Once again, it’s time for the Charrúa Report! How did those talented Uruguayans do at home and throughout the world? Was Nacional able to follow up on last week’s huge victory? What’s the latest on La Celeste? Did anyone get bitten? Let’s find out.
Talkin’ ’bout My G-G-G-Generation
Four more years! Four more years!
There were two huge news stories about the UMNT (I’ll be using this acronym to refer to the Men’s National Team, because I’m lazy) this week. First, Oscar “El Maestro” Tabárez will be back as coach. El Maestro is on the verge of signing a new deal, which will be finalized as soon as the national federation manages to elect a permanent ruling council (I’ll get to this some other week, I can’t even deal). Those of use who lived through Tabárez’s previous stints as head coach (and more importantly, suffered the many coaches in between) will be happy to see him stick around. This also means El Bolso’s dream scenario, Tabárez staying on long enough to hand the reins to current Sunderland coach Gus Poyet, is still possible. Two competent coaches in a row? This is not my father’s UMNT.
Then there’s the second bit of news: one of the few (reasonable) criticisms of El Maestro has been his over-reliance on the same aging bunch of trusted players, many of whom looked ready for the scrap heap during the last World Cup. El Bolso always felt that Tabárez had decided on a group he was going to take to Brazil, and would begin a generational exchange immediately following, and guess what, I was right! Uruguay released a list of reserved players for the September FIFA international match dates, when La Celeste will be facing Japan and Korea, and there are a ton of surprises on it. Gone are the Diegos (Forlán, Lugano, and Pérez), as well as Gastón Ramírez (recovering from injury) and Luis Suárez (he’s technically allowed to play but it’s not clear if Barcelona has to give him up). As far as the new faces, there are several members of the recent U-17 and U-20 Youth World Cup runner up team (Diego Laxalt, Camilo Mayada, Giorgian De Arrascaeta, Diego Rolán, Emiliano Velázquez), as well as other new faces (Martín Campaña, Mathías Corujo, Jonathan Rodríguez) and some earlier Tabárez era players who for one reason or another didn’t stick around (Mathías Aguirregaray, Alejandro Silva, Jorge “Japo” Rodríguez). Not all of these player swill make the final roster (only 20-23 of the 29 will) but it’s good to see some new blood getting a chance to wear the prettiest jersey in all the world.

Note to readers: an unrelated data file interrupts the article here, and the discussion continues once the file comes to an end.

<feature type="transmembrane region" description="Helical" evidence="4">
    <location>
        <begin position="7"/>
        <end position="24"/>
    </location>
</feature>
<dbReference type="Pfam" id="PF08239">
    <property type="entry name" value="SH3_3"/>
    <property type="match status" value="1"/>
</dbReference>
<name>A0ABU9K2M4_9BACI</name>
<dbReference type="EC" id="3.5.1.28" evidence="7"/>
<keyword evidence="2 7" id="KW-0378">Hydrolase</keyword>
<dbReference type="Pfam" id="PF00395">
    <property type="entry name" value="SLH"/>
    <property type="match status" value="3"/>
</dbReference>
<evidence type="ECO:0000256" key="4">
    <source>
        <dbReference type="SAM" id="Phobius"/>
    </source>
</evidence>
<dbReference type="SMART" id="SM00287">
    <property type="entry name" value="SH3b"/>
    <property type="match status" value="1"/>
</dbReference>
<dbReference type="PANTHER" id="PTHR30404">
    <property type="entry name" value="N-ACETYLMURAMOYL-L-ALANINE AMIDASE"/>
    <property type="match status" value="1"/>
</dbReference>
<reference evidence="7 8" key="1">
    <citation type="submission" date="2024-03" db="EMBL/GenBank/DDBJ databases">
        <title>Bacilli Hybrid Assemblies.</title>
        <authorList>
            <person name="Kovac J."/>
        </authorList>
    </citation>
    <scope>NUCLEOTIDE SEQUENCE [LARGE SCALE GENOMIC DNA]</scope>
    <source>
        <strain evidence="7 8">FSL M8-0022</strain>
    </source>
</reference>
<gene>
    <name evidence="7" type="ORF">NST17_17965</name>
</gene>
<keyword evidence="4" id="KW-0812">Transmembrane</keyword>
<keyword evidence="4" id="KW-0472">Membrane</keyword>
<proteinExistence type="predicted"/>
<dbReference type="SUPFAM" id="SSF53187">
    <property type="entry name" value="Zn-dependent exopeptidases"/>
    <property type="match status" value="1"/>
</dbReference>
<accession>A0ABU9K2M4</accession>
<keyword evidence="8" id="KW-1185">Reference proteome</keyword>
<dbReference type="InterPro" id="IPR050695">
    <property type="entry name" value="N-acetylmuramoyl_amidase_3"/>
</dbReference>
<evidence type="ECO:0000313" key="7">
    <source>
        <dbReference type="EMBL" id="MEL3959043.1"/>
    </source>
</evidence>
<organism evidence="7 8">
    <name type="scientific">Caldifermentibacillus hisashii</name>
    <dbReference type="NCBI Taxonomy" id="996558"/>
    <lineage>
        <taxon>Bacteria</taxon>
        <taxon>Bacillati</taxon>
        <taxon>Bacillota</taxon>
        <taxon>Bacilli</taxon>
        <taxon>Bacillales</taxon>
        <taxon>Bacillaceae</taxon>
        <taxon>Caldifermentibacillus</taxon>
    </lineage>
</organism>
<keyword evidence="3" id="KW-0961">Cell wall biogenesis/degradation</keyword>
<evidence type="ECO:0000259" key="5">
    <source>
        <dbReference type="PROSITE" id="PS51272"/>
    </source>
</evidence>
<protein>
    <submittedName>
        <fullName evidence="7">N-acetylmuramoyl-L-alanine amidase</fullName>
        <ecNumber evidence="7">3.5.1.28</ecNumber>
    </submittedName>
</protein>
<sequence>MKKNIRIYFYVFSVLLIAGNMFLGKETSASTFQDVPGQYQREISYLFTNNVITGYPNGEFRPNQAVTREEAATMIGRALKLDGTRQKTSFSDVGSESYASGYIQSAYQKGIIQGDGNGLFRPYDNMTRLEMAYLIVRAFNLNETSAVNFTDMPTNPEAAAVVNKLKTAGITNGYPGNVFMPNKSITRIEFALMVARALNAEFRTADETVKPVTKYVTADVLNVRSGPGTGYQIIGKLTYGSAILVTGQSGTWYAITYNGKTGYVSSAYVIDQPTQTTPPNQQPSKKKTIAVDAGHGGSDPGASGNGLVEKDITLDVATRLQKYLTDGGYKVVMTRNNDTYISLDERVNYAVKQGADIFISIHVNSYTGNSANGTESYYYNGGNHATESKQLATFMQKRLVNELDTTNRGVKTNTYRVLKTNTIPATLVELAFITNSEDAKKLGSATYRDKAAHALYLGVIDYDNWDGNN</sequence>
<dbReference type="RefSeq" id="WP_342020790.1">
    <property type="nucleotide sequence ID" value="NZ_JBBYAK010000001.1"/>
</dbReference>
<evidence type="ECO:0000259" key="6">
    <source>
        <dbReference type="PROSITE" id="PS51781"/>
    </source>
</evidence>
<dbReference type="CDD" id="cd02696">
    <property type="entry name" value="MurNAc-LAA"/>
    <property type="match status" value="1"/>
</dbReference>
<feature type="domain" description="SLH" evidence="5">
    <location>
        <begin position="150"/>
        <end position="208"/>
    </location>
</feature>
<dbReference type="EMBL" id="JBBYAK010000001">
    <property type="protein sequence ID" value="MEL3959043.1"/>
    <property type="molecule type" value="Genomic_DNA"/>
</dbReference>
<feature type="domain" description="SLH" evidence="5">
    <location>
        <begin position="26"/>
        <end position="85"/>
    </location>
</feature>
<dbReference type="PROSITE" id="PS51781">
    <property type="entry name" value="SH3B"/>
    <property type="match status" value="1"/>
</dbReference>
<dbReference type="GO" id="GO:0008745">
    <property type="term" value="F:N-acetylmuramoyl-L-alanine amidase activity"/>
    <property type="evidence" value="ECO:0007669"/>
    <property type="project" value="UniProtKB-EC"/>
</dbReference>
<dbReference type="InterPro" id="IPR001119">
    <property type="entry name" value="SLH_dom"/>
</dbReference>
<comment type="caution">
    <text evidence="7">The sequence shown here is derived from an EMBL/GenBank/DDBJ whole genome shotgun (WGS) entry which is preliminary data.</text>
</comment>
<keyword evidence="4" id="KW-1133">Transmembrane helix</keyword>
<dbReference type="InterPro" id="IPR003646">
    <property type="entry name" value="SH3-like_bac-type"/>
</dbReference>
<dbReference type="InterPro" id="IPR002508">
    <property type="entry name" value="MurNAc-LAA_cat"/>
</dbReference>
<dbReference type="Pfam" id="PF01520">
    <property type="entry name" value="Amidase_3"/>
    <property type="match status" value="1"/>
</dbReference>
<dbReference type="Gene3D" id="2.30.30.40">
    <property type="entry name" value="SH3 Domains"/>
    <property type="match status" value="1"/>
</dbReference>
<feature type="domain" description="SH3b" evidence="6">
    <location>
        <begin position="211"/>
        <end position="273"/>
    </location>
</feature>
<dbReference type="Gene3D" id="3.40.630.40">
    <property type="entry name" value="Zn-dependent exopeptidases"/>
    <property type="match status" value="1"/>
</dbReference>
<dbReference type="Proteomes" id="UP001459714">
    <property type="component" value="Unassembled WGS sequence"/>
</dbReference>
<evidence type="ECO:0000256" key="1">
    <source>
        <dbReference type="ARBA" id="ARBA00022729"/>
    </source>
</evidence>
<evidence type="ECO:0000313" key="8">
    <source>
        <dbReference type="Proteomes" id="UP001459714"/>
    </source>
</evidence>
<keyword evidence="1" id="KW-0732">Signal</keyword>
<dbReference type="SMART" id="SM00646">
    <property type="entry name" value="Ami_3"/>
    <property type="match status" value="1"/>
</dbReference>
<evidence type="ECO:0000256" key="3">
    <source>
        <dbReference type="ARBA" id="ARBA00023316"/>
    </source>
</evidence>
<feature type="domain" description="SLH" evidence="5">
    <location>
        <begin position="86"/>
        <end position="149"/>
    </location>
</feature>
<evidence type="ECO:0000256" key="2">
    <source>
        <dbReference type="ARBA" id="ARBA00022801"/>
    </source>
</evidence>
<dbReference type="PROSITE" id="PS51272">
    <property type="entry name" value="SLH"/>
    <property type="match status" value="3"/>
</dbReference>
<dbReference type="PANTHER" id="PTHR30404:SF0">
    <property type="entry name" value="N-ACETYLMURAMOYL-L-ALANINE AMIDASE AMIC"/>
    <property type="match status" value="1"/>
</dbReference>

Dancing to the Jailhouse Rock
I mentioned last week that Nacional was a dozen players short for their opening game (not that it mattered). Several of those players rejoined the team this week, but one stands out: 2010 World Cup starting midfielder Ignacio “Nacho” González was back on the training pitch after 10 days of house arrest. You may remember from our Libertadores Cup series that Nacho and Diego “Mama” Arismendi, half of Nacional’s starting midfield, missed two months at the start of last season because of a brawl in a “friendly” preseason match against Peñarol. Well, the judge who determined that suspension (yes, it was a legal issue, not a football federation matter, because Uruguay) also ruled that the players involved could not leave the country without written authorization for a period of one year. So when Nacional took a trip to Spain to play in the prestigious Teresa Herrera Cup last month, did anybody at the club request that permission? Of course they did not. Did customs officials refuse to let the players leave without the proper documentation? They waved them through like they were Dale Sveum on a sharp single to right field. When Nacional returned a week later, the players were promptly picked up by police and sentenced to ten days house arrest. The team briefly considered legally moving them into the training complex, but chose not to, because they’re not Bobby Valentine. The ten days were up last Friday, so Nacho is back with the the team and looking to contribute starting next weekend.